Excerpted from a dharma talk in September, 1991
Question: I have a friend who has amnesia. Could you explain this in Buddhist terms?
WBZM: In Buddhist psychology, we speak of eight kinds of consciousness. The first five are sensory-sight, smell, hearing, touch and taste. The sixth is mind consciousness, which controls our body, and the seventh is “discriminating consciousness,” which enables us to distinguish white from black or good from bad. The eighth consciousness is that which controls memory.
Sometimes these last three consciousness are split apart and don’t function together. The result might be amnesia, or perhaps a split personality. In extreme cases one personality doesn’t know what the other personality is doing. If you are practicing, however, you return to “before thinking.” Before thinking there is no first, second, third consciousness, etc. It is before any consciousness. If you keep this “before consciousness,” then amnesia and even a more serious kind of dysfunction can heal. The sixth, seventh and eighth consciousness can work together.
Practicing means you don’t use your consciousness; you let it rest. When your arm is damaged, you put it in a sling and let it heal. Otherwise you will damage it more and more. It’s the same way with your mind; if you leave it alone, it will heal. Leaving it alone means returning to before thinking. This is the purpose of Zen meditation.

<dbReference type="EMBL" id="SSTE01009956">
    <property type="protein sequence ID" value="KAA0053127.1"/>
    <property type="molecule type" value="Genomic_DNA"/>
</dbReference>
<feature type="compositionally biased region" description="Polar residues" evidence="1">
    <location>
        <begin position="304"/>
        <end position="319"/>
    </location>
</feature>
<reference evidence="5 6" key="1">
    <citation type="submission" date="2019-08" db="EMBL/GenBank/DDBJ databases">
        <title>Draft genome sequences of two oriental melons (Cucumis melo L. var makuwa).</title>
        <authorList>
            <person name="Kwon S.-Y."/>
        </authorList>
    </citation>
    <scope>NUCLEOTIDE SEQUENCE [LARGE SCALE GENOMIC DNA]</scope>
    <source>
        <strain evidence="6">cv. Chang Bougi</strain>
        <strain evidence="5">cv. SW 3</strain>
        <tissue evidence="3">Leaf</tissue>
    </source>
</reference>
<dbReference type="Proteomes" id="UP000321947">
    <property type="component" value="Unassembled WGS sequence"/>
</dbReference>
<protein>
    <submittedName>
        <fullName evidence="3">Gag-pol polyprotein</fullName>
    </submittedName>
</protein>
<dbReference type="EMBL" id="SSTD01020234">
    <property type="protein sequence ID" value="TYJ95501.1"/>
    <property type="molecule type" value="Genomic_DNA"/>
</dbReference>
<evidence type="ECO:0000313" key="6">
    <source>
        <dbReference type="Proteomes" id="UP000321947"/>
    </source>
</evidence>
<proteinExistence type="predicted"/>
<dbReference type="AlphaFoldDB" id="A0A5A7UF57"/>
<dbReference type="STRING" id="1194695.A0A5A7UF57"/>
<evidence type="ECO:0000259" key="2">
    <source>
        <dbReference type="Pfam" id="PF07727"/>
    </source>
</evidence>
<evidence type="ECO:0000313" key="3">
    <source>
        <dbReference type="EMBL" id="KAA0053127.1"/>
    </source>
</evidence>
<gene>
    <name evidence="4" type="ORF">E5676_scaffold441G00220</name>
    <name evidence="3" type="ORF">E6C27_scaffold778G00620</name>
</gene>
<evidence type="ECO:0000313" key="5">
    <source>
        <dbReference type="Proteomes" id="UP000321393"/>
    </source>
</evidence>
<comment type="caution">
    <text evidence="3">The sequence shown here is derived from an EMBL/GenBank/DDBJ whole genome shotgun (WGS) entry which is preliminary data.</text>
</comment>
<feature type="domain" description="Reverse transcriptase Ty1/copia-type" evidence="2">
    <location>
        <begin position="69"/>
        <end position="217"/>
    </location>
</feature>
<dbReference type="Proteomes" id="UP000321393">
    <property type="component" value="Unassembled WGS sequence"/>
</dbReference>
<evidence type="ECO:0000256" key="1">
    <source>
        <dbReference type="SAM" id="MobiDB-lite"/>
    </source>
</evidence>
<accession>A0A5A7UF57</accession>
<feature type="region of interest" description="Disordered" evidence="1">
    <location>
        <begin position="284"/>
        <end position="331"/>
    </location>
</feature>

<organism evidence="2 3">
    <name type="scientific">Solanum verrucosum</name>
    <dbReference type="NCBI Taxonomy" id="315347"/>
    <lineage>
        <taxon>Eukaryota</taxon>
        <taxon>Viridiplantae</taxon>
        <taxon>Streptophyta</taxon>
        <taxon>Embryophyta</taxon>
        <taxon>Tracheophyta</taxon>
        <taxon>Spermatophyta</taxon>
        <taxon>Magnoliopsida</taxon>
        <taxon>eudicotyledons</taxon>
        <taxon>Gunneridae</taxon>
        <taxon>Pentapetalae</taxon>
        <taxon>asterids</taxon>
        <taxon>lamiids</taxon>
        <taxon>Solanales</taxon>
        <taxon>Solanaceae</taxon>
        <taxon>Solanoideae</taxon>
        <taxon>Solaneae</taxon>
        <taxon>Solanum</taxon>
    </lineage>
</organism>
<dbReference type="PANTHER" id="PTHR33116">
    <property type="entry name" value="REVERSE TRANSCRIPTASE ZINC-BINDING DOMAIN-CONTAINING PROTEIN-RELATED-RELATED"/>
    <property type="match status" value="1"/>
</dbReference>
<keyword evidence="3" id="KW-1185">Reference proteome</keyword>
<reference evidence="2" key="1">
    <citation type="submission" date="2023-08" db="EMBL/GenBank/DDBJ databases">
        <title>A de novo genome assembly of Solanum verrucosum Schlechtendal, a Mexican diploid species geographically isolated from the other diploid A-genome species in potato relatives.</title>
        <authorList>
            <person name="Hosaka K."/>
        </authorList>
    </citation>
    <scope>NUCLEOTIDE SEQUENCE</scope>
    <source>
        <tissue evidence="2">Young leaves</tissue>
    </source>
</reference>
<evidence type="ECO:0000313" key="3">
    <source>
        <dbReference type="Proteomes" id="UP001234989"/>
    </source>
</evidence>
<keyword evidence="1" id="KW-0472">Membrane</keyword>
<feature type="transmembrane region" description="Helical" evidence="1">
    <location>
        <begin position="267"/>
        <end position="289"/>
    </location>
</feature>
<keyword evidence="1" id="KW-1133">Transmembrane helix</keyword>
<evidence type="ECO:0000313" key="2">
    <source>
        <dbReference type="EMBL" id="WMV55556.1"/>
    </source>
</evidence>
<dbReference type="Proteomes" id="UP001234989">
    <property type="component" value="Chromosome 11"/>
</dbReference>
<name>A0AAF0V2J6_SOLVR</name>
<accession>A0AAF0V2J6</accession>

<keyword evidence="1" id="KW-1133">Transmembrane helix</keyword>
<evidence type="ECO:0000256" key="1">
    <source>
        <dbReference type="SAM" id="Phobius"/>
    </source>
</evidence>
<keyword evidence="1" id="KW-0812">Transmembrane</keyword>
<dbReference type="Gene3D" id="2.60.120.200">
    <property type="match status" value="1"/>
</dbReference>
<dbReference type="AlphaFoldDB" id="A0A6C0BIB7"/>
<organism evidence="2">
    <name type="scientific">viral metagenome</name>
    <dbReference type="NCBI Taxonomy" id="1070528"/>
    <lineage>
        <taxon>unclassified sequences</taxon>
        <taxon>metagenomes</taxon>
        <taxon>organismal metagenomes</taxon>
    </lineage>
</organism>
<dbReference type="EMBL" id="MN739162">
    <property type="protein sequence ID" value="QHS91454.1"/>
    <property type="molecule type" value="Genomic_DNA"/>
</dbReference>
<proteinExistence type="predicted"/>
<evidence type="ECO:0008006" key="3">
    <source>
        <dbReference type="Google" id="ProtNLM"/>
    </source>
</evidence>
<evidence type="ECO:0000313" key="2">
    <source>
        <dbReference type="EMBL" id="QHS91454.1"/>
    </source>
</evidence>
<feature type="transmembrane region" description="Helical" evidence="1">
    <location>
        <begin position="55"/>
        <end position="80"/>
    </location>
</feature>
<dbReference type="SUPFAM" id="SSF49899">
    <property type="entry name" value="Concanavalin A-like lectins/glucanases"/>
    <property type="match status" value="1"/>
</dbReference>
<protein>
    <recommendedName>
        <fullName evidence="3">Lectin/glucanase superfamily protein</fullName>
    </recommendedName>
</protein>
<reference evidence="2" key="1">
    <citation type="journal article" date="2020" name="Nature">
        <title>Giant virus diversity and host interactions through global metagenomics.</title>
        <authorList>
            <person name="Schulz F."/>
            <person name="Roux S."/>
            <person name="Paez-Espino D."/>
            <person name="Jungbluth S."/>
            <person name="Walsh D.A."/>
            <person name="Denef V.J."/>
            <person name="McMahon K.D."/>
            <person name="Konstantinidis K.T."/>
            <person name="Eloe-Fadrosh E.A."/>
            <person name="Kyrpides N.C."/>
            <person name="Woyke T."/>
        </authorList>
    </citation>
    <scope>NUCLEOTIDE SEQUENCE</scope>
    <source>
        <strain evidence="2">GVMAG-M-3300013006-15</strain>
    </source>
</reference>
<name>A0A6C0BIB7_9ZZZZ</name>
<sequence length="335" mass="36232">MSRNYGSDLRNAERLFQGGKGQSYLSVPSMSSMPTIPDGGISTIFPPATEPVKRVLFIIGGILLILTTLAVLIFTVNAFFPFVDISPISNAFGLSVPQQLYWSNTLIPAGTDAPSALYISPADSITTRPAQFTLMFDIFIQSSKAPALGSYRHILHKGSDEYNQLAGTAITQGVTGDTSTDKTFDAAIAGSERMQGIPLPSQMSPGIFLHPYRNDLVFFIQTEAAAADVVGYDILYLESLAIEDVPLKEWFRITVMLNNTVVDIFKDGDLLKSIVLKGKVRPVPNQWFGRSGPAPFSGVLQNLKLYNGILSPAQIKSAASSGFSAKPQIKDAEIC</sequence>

Q: I have trouble deciding things. Is there some way practicing can help?
WBZM: I have a secret technique which I’ve been teaching for several years now. Take a coin (laughter) and throw it up in the air. By the time you catch it, you usually know what way you want it to come up. You don’t even have to took. Just do it.
From the vantage point of distance, most decisions are not so important Either way will be OK. Why you do what you do is most important-is it for me or for others? If your direction is clear, then your choice is also clear. But sometimes you cannot decide what is helpful, so flip a coin. It’s OK.
Q: My desires seem to come in two varieties: low elm, like “I want that cheesecake” or “I want that woman in a bikini,” and high class, like I really want to see peace in this world” or “I want to see my family flourish.” Is this the difference you’re talking about?
WBZM: Not exactly. We talk about desire versus aspiration. Every morning at our Zen centers we recite “Sentient beings are numberless, we vow to save them all.” That vow’s direction is for others. That is aspiration.
Desire means “for me.” You said, for example, “my family will flourish.” Why only “my family?” That is desire mind. But, “May all families flourish.” Not only human families. Tree family, cat family, dog family … Then there is no I, my, me. Or someone says I want enlightenment” That, again, is desire mind.
But suppose someone says I don’t understand my true self, what is this “I”? That question takes away desire mind. If you cultivate desire, desire will grow. If you cultivate Great Question, thinking calms down and desires disappear.